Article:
Removal of court-ordered prohibitions against police agencies spying on domestic groups.

The FBI would be granted powers to conduct searches and surveillance based on intelligence gathered in foreign countries without first obtaining a court order.

Creation of a DNA database of suspected terrorists.

Prohibition of any public disclosure of the names of alleged terrorists including those who have been arrested.

Exemptions from civil liability for people and businesses who voluntarily turn private information over to the government.

Criminalization of the use of encryption to conceal incriminating communications.

Automatic denial of bail for persons accused of terrorism-related crimes, reversing the ordinary common law burden of proof principle. All alleged terrorists would be required to demonstrate why they should be released on bail rather than the government being required to demonstrate why they should be held.

Expansion of the list of crimes eligible for the death penalty.

The United States Environmental Protection Agency would be prevented from releasing "worst case scenario" information to the public about chemical plants.

United States citizens whom the government finds to be either members of, or providing material support to, terrorist groups could have their US citizenship revoked and be deported to foreign countries.

Although the bill itself has never (yet) been advanced in congress due to public exposure, some of its provisions have become law as parts of other bills. For example The Intelligence Authorization Act for Fiscal Year 2004 grants the FBI unprecedented power to obtain records from financial institutions without requiring permission from a judge. Under the law, the FBI does not need to seek a court order to access such records, nor does it need to prove just cause.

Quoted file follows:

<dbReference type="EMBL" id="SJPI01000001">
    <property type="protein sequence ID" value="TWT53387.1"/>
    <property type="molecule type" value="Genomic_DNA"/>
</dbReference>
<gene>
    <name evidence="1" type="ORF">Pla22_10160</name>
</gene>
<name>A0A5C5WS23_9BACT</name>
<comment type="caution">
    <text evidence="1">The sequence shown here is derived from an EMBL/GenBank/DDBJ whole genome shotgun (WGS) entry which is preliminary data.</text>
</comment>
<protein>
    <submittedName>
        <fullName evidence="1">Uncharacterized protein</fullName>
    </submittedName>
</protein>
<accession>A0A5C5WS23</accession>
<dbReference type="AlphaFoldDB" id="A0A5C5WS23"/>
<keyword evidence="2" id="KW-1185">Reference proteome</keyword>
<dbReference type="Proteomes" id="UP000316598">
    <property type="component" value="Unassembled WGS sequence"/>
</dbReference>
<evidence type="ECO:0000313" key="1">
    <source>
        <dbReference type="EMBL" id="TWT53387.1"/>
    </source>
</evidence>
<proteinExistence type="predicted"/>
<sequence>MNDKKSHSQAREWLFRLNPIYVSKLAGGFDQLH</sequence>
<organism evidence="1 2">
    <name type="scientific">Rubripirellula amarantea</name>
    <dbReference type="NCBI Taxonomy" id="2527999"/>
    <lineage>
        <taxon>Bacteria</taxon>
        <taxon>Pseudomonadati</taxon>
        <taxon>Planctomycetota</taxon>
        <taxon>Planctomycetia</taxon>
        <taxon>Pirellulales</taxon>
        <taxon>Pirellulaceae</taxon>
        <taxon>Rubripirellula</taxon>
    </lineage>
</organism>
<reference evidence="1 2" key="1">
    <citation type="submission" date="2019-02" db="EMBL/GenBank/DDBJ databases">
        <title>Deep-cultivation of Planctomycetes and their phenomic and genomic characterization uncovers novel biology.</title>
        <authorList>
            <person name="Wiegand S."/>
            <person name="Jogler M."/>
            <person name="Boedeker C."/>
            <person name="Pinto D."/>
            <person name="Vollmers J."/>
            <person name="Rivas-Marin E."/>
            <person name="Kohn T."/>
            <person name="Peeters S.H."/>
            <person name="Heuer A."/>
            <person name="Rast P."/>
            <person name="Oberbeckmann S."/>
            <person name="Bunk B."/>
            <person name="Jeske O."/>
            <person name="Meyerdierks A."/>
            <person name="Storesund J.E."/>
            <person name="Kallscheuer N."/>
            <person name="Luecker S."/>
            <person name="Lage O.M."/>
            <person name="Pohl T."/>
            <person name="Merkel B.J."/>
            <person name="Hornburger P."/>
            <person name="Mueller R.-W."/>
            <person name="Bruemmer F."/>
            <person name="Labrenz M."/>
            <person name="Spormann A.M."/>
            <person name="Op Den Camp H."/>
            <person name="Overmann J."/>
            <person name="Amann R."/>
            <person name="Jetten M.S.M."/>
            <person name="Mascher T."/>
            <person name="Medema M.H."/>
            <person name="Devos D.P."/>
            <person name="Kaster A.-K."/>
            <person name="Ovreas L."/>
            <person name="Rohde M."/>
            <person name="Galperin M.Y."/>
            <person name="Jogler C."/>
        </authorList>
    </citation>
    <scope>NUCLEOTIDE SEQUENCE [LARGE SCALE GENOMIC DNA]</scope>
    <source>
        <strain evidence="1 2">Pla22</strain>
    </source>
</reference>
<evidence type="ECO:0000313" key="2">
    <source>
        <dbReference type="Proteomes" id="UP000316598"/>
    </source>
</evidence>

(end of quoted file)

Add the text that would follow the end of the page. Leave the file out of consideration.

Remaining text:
Executive order issued which radically tightens the declassification process of classified government documents, as well as making it far easier for government agencies to make and keep information classified. The order delayed by three years the release of declassified government documents dating from 1978 or earlier. It also allowed the government to treat all material sent to American officials from foreign governments -- no matter how routine -- as subject to classification, and expanded the ability of Central Intelligence Agency (CIA) to shield documents from declassification. Finally it gave the vice president the power to classify information.


In Demore v. Kim, the Supreme Court ruled that even permanent residents could be subject to mandatory detention when facing deportation based on a prior criminal conviction, without any right to an individualized hearing to determine whether they were dangerous or a flight risk.


The FBI changes its traditional policy of destroying all data and documents collected on innocent citizens in the course of criminal investigations. This information would, according to the bureau, now be permanently stored. Two years later in late 2005 Executive Order 13388, expanded access to those files for "state, local and tribal" governments and for "appropriate private sector entities," which are not defined.


As authorized by the Patriot Act, the FBI expands the practice of national security letters. NSLs, originally introduced in the 1970s for espionage and terrorism investigations, enabled the FBI to review in secret the customer records of suspected foreign agents. This was extended by the Patriot Act to include permitting clandestine scrutiny of all U.S. residents and visitors whether suspected of terrorism or not.



The FBI begins keeping a database of US citizens based on information obtained via NSLs.